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Global Go To Think Tank Index (GGTTI) 2020 launched                    111,75 Think Tanks across the world ranked in different categories.                SDPI is ranked 90th among “Top Think Tanks Worldwide (non-US)”.           SDPI stands 11th among Top Think Tanks in South & South East Asia & the Pacific (excluding India).            SDPI notches 33rd position in “Best New Idea or Paradigm Developed by A Think Tank” category.                SDPI remains 42nd in “Best Quality Assurance and Integrity Policies and Procedure” category.              SDPI stands 49th in “Think Tank to Watch in 2020”.            SDPI gets 52nd position among “Best Independent Think Tanks”.                           SDPI becomes 63rd in “Best Advocacy Campaign” category.                   SDPI secures 60th position in “Best Institutional Collaboration Involving Two or More Think Tanks” category.                       SDPI obtains 64th position in “Best Use of Media (Print & Electronic)” category.               SDPI gains 66th position in “Top Environment Policy Tink Tanks” category.                SDPI achieves 76th position in “Think Tanks With Best External Relations/Public Engagement Program” category.                    SDPI notches 99th position in “Top Social Policy Think Tanks”.            SDPI wins 140th position among “Top Domestic Economic Policy Think Tanks”.               SDPI is placed among special non-ranked category of Think Tanks – “Best Policy and Institutional Response to COVID-19”.                                            Owing to COVID-19 outbreak, SDPI staff is working from home from 9am to 5pm five days a week. All our staff members are available on phone, email and/or any other digital/electronic modes of communication during our usual official hours. You can also find all our work related to COVID-19 in orange entries in our publications section below.    The Sustainable Development Policy Institute (SDPI) is pleased to announce its Twenty-third Sustainable Development Conference (SDC) from 14 – 17 December 2020 in Islamabad, Pakistan. The overarching theme of this year’s Conference is Sustainable Development in the Times of COVID-19. Read more…       FOOD SECIRITY DASHBOARD: On 4th Nov, SDPI has shared the first prototype of Food Security Dashboard with Dr Moeed Yousaf, the Special Assistant to Prime Minister on  National Security and Economic Outreach in the presence of stakeholders, including Ministry of National Food Security and Research. Provincial and district authorities attended the event in person or through zoom. The dashboard will help the government monitor and regulate the supply chain of essential food commodities.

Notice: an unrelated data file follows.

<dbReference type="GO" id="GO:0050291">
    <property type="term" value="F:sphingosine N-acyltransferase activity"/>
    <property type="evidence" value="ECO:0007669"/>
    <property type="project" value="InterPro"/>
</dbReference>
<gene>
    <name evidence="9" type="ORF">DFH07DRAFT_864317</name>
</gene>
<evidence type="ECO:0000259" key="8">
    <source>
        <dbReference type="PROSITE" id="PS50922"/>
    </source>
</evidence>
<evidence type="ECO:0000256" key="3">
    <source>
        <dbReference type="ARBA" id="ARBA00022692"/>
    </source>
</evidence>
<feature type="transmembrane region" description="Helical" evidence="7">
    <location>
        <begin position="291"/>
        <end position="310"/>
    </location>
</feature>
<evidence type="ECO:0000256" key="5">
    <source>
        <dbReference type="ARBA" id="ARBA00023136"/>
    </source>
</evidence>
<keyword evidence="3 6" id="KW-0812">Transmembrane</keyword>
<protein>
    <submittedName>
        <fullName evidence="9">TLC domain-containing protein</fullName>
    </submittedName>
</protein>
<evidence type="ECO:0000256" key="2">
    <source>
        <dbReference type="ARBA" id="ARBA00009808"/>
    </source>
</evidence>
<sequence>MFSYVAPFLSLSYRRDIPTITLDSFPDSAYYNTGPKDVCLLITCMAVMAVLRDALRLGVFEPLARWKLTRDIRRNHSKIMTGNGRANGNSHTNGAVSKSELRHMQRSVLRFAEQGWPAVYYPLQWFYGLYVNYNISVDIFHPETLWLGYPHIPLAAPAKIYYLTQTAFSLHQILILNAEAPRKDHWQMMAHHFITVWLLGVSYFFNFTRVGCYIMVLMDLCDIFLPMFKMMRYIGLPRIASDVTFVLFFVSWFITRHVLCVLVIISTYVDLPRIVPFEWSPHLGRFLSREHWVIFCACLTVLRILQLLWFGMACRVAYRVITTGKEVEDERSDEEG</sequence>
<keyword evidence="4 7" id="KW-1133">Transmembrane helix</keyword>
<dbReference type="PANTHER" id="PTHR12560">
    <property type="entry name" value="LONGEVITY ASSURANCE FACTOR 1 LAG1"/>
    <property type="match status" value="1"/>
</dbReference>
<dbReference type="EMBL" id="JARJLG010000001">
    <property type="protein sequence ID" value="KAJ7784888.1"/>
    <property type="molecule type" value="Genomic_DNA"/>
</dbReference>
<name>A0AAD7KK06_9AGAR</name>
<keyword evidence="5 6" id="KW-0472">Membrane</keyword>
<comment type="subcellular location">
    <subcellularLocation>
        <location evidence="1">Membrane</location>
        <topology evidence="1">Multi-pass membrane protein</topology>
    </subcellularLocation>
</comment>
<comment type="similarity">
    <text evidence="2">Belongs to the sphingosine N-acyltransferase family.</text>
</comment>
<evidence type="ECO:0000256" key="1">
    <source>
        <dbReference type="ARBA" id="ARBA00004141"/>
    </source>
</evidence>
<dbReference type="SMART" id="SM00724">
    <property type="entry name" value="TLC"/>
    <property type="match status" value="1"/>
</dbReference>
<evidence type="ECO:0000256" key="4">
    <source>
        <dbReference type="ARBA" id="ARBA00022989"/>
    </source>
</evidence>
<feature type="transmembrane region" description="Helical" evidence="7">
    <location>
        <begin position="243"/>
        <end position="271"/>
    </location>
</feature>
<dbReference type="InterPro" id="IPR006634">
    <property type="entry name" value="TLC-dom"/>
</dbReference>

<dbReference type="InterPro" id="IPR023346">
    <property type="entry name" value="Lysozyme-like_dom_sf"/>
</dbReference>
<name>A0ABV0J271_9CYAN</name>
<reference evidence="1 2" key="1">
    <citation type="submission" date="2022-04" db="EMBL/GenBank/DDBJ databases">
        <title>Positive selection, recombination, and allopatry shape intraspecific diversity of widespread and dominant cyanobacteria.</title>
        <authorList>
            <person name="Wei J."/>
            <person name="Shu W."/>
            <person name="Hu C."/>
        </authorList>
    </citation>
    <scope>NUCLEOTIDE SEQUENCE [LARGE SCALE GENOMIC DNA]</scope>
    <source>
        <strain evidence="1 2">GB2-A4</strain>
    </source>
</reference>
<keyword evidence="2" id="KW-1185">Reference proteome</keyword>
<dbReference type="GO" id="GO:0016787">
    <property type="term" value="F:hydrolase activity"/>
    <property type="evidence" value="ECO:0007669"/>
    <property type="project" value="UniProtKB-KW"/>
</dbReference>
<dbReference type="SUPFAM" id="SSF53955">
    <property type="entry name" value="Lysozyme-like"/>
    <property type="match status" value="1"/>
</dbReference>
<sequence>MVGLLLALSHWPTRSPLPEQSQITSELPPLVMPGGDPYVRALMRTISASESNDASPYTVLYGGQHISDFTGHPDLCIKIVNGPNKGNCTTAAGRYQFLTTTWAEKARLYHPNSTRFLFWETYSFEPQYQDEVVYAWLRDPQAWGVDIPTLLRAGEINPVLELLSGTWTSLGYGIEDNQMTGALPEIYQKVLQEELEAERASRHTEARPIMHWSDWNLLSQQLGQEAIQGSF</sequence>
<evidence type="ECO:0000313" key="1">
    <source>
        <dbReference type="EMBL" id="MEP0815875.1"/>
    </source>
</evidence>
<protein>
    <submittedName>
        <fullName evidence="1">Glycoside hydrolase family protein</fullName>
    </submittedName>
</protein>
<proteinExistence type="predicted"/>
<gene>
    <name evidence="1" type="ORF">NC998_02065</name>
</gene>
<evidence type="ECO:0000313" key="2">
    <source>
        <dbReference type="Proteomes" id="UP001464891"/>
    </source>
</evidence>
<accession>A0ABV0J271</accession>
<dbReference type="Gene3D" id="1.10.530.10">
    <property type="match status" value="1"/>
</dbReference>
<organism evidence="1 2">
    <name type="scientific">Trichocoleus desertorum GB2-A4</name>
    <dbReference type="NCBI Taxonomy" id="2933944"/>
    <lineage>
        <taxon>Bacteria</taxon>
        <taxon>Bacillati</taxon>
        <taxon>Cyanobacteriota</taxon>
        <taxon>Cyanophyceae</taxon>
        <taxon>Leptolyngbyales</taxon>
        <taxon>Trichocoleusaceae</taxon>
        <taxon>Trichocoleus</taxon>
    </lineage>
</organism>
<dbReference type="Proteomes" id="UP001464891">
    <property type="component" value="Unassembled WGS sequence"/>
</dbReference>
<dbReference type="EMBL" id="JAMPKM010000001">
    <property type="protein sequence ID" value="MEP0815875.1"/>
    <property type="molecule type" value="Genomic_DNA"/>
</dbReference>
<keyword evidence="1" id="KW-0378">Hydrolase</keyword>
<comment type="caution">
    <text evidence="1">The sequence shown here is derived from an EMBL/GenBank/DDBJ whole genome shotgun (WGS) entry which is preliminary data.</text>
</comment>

Trade: Vanguard of change
By: Majyd Aziz